The Birds and the Bees

October 04, 2016


We all remember the scene from Mean Girls when Cady Heron, played by Lindsay Lohan, sits uncomfortably in her high school gym as her sex ed teacher explains, “Don’t have sex, because you will get pregnant, and die.” We laugh at the absurdity of this claim and think “How could sex education be so erroneously preached?” Well, for many young Americans, the reality of a lack of quality sex education is far from a laughing matter. For decades, sex education has remained a controversial topic within school districts. Whether schools should even provide education on sexual health or leave it up to the discretion of the parents or guardians is widely debated. Uncertainty and misinformation still circulates around schools across the United States, begging the question: How can sex education be improved for young adults across the country? I attended a very conservative, Catholic high school in South Texas. My high school’s policy was abstinence, and because the school was privately funded, sex education was completely out of the question. For the first couple years of high school, I was convinced that everyone around me followed this policy and went about their merry way not having sex. It wasn’t until my junior year of high school, when a friend asked me to accompany her to the drugstore to buy condoms, that I realized this policy of abstinence-until-marriage was futile. Telling an auditorium full of teenagers with raging hormones not to have sex was like telling hungry 4-year-olds not to eat the candy laid out before them. The candy was there, and they were going to take it. Looking back, I realize how naive I was to think that out of the 350 students at my school, NO ONE was having sex. This obliviousness was also accompanied by a lack of knowledge concerning all things birth control. I had no idea how to use a condom, nor could I name more than two STDs. Everything I had learned about sex, which was hardly anything, had come from watching reruns of Degrassi (shoutout to my boy Drake). My experience, however comical, is not unique. For many middle school and high school aged students in the United States, the policy of abstinence-until-marriage is the only sex education they will receive before graduating high school and entering a less sheltered, and often more sex positive reality. According to the Sexual Information and Education Council of the United States (SIECUS), over the past five years, Congress has spent over $1.5 billion on abstinence-until-marriage programs, yet no study in a professional peer reviewed journal has found these programs to be broadly effective. So what does that mean for those students receiving this type of sex education? They remain in the dark about preventative measures for unplanned pregnancy and sexually transmitted diseases.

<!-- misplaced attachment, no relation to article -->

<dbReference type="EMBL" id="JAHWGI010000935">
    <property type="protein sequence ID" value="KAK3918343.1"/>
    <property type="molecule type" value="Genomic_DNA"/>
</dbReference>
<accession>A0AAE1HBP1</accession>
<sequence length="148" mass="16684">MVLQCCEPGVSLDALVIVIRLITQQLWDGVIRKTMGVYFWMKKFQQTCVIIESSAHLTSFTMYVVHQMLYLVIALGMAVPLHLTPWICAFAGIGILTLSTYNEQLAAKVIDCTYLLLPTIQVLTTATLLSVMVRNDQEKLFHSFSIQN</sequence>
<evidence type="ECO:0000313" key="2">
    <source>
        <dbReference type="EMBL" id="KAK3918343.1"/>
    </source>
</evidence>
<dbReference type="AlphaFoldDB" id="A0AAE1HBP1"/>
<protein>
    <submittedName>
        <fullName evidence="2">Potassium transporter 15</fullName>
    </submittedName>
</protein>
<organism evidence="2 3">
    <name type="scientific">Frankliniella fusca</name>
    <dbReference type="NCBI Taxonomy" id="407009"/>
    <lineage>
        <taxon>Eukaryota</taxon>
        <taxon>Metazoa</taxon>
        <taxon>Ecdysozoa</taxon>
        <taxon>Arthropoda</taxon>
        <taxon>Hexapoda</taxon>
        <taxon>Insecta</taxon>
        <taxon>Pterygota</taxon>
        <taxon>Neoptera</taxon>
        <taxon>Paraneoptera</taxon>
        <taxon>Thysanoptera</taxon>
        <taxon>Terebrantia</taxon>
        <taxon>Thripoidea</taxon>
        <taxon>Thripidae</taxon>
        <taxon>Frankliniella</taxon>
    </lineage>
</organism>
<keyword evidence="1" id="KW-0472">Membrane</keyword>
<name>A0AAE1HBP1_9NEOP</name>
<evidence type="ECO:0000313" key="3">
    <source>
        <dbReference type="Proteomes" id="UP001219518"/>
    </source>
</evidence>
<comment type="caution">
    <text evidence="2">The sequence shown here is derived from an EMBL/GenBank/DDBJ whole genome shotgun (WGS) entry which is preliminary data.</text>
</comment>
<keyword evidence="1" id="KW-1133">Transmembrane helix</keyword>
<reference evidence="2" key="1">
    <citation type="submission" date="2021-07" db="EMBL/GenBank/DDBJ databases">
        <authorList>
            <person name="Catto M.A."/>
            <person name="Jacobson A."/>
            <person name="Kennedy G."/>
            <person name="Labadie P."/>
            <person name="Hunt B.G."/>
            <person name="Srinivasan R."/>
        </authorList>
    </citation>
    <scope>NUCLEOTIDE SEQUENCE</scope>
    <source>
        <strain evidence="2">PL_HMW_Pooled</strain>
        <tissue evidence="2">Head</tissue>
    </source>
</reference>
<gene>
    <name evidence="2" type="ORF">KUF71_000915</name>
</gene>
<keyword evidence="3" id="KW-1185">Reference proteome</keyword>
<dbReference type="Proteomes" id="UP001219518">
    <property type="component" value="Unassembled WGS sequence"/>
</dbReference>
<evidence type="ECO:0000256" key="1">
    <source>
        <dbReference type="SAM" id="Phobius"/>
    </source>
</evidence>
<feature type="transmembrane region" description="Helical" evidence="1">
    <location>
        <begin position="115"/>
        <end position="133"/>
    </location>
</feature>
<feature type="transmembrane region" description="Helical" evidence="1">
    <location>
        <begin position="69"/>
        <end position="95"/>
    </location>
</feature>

The National Conference of State Legislatures reports that only 24 states and the District of Columbia require public schools teach sex education, of which only 21 include information on HIV and AIDS. Although these states are federally mandated to include sex education in their curricula, they often fall short in teaching quality sex education. This includes age appropriate education that addresses sexual consent as part of a healthy relationship. Communication with and understanding of one’s sexual partner leads to a better understanding of what consent is, something extremely crucial when entering the college environment. With the issue of sexual assault on college campuses being everywhere in the media these days, the importance of understanding what consent is and how it applies to sex can prevent a number of sexual assaults that would otherwise have horrible consequences and devastating emotional damage for those who are involved. Better-informed high school students can lead to a healthier understanding of sex in college and life beyond school. Quality sex education also includes a better understanding of what sexual assault is and how it can be prevented within a relationship. Sex education should be more inclusive of those students who don’t identify as straight. As it is now, sex education is incredibly heteronormative, often leaving LGBTQ students feeling confused and alienated. Promoting a more positive and inclusive attitude of LGBTQ sex can reduce the stigma surrounding the LGBTQ community and create a more positive school environment. More comprehensive sex education reduces high-risk sexual behavior amongst teens of all sexualities. The argument against sex education in middle and high schools is hardly substantiated. Although more open-minded and, some would say, socially-aware parents and teachers are supportive of this curricula being taught in schools, more conservative parents believe this is a topic better suited for conversations at home. The trouble here is, are parents really addressing the most important issues on sexual health and healthy relationships? Opposition to sex education is often fueled by a belief that sex is meant for a married man and woman. Lack of education regarding STDs, in particular HIV and AIDS, is also fueled by the outdated belief that STDs and other infections are the result of immoral or unjustified sexual behavior. Along with this increased spread of misinformation, including the belief that sex education causes long term psychological effects, is the denial that teens are having sex before marriage. Simply put, teens and young adults have sex. To better sexual health on both the personal and public scales, it is crucial to build a more positive and open environment regarding sex education. Healthy sex is good sex. Healthy sex among informed teenagers who understand consent and support sexuality across the board is even better. Sexual health is not just an issue for a single person; it affects society on a greater level. I would have loved to have had the opportunity to receive sex education in my high school, and I can only hope that the dismissive attitude toward healthy sex changes in the years to come. We need to encourage responsible sexual behaviors among teens if we hope to create a more sex positive society, one that is inclusive and doesn’t rely on outdated views to prevent these progressive measures. This starts in schools with quality sex education that is supported by parents, teachers, and lawmakers who govern our society. For more information about safe sex and healthy relationships, you can visit